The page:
How to Read a Forex Quote




currency quote
                                currency quote

Welcome to the fourth article of our educational series. If you just stumble on this article from Google or any other search engine I would suggest you start from the part one of this article or simply glance though all our educational articles by clicking HERE.In the first part of our educational series, I talked a lot about what is forex, in the second part I discussed about why trade forex and the third part was on how money is made trading the forex market.

In today’s lesson we will be talking about how to read a forex quote. You must have heard words such as pair and quote. These are one of the terminologies associated with this multi trillion dollar industry.




Currencies are usually seen together in two’s (pair). Such as EURUSD, USDJPY, GBPUSD etc. this is because a currency need to be benchmarked against another currency in other to be traded.

Let’s take for example, you want to exchange between your country’s currency and the United State Dollar – since the United State Dollar is the widely traded currency in the world.

The exchange between these two currencies is what we refer to as pair. Let’s say your country’s currency is denoted as XYZ. It will be listed as XYXUSD –where XYZ is the base currency and USD is the counter or quote currency.

NOTE: that the first currency is denoted as the base currency because it is the currency being converted, while the counter or quote currency is the last currency because it is showing us the equivalent of the base currency. Example EURUSD: 1 EUR =1.36789 USD – remember that’s an example so the figures are bogus.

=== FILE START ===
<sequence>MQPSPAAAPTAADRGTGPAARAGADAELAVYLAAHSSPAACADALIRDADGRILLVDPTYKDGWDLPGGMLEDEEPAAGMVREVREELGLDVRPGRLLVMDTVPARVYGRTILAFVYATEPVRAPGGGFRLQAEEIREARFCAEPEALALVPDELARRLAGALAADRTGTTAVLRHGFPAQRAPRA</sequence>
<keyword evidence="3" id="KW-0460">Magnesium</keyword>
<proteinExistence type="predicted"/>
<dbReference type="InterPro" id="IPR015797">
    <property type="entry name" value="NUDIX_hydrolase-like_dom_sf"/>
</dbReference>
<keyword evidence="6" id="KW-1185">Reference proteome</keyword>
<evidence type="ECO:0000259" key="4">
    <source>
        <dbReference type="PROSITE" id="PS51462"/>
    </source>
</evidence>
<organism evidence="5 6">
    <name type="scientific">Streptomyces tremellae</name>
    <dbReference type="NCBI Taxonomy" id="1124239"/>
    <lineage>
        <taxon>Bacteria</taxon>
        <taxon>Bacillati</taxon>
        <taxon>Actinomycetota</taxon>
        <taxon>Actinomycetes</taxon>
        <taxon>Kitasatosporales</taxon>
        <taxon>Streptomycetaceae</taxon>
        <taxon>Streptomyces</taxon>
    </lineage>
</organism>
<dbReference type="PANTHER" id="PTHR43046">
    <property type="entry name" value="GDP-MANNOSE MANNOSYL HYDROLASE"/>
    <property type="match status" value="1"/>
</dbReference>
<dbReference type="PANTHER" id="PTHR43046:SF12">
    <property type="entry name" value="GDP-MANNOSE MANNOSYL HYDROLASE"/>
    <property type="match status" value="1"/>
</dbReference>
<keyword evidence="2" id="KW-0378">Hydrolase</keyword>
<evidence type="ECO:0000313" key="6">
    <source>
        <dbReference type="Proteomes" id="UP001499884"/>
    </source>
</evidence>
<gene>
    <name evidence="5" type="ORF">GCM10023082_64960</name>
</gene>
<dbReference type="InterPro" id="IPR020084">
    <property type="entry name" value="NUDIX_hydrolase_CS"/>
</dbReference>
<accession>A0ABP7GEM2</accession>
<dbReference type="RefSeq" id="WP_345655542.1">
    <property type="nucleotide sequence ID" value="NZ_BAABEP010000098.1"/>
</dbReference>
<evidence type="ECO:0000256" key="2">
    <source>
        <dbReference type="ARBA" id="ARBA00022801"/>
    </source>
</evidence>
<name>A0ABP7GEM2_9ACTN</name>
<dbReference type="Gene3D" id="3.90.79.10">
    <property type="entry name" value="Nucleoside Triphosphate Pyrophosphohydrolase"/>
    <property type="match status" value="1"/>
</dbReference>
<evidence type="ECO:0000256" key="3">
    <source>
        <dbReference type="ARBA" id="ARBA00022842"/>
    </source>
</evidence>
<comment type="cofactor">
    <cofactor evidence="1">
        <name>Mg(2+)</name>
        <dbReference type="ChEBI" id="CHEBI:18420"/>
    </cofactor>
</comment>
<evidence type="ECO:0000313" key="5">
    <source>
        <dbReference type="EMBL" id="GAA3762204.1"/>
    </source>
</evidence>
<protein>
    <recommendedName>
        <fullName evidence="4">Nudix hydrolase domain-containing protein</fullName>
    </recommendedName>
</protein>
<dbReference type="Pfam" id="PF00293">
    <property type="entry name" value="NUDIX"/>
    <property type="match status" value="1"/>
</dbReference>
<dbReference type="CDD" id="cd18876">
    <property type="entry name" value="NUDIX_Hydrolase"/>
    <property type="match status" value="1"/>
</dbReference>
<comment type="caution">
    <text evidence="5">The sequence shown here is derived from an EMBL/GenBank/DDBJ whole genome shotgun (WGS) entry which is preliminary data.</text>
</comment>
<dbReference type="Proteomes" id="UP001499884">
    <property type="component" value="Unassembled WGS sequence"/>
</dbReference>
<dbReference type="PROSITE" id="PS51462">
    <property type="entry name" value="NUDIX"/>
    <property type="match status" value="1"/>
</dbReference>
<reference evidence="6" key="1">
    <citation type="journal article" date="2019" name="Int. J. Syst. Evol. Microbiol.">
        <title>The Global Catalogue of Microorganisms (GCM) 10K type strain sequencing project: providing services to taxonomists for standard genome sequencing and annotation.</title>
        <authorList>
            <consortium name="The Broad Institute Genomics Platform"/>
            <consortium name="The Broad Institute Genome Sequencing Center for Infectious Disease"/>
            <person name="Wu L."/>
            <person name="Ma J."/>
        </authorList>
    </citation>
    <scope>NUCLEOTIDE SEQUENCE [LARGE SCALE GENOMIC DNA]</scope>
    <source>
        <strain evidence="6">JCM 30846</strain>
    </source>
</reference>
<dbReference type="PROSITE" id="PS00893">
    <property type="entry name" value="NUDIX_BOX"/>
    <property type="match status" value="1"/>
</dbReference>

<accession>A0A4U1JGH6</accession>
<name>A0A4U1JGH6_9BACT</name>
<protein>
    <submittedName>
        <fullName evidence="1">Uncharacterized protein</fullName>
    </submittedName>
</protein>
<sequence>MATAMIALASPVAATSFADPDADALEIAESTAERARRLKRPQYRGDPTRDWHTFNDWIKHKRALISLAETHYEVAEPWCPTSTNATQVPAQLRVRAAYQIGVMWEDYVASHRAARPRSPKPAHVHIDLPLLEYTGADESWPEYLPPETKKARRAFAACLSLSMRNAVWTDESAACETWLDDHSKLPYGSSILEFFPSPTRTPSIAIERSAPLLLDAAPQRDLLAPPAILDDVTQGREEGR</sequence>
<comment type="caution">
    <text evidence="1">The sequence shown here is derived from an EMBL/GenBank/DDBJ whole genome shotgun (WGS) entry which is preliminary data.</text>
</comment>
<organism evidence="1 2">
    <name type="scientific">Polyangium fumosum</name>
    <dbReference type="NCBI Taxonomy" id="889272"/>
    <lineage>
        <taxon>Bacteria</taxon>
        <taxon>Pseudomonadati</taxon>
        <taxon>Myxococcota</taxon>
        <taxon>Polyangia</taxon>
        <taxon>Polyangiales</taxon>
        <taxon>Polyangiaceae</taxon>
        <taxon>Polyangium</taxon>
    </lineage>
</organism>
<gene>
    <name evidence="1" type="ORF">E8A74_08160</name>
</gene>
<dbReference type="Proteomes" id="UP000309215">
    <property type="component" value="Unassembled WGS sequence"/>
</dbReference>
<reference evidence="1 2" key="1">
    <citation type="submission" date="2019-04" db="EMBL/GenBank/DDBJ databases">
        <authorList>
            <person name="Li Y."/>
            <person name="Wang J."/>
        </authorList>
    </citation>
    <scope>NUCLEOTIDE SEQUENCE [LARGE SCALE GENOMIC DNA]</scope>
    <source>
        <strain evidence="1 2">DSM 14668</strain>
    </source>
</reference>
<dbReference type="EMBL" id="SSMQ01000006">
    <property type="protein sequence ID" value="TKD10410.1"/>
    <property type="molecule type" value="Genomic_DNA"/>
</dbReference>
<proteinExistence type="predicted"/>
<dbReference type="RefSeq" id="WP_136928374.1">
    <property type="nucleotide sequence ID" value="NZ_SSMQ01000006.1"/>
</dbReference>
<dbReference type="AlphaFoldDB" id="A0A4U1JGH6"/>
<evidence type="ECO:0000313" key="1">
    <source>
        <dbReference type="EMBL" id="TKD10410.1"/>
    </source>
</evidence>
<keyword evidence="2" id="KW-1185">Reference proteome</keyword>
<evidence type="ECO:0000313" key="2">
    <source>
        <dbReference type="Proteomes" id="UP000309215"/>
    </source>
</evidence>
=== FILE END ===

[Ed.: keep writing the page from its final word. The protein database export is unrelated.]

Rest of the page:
With this being said whenever we see a picture like the one below. We can identify the base currency and the quote currency.

currency quote
                currency quote

 

The next you will need to understand is the BID and ASK price.

You cannot become a forex trader without a proper understanding of how these things works (bid and ask)

 

What is a bid and a ask price?

Bid is the market price at which your broker is willing to sell a currency to you.

Ask is the market price which you are willing to buy a currency from your broker.

I can smell it that you are confused that’s ok, I too was confused too the first time I heard about these terms. Let be break this down into fragments.

Let’s also play our assumption game by assuming you want to trade the pair USDJPY and you did your analysis and found that the USD is going long(bullish) and you want to buy that pair. The exchange rate or the quote which your broker is offering to you at that time was 112.285/90.

Can you guess the bid and ask price? 112.285 is the bid price while 112.290 is the ask price.

Now back to our discussion, you buy at the rate of 112.290 that is the ask price and you when you decide to sell you sell back to the market at the quote of 112.285. That explains why your open positions are always in red (loss) until price move in your favour.

And if you decide to sell, you sell at the rate of 112.285 and buy it back at 112.290.

The difference between the BID and the ASK price is called SPREAD. The spread is your broker’s share for doing business with you. Let’s simply say that’s your broker profit and you see they (your broker) make money when you trade continuously and you should not fall into their trap of over trading.




I believe I should add this so I won’t get you confused. Whenever you see a currency quote like this USDJPY 112.285/90 just know that it is the same as EURUSD 112.285/112.290. If you see another quote like this 1.24564/79 it is the same as 1.24564/1.24564.

You may be asking why it is written that way. I can’t say, maybe they believe that most people who trade this market are born professional in trading or a better way to save them the stress of writing everything in full.

You may have noticed that there are two different digits for both the USDJPY and EURUSD– I will explain more about this in my later lessons.

I still have this funny feeling in my stomach that 70% of people who read this article might still be confused but you have nothing to worry about. I also felt the same way when I was reading about this topic few years ago but you got no worry as I am here to answer your questions. Please feel free to contact me if you ever need any further explanation.

Also do comment below.




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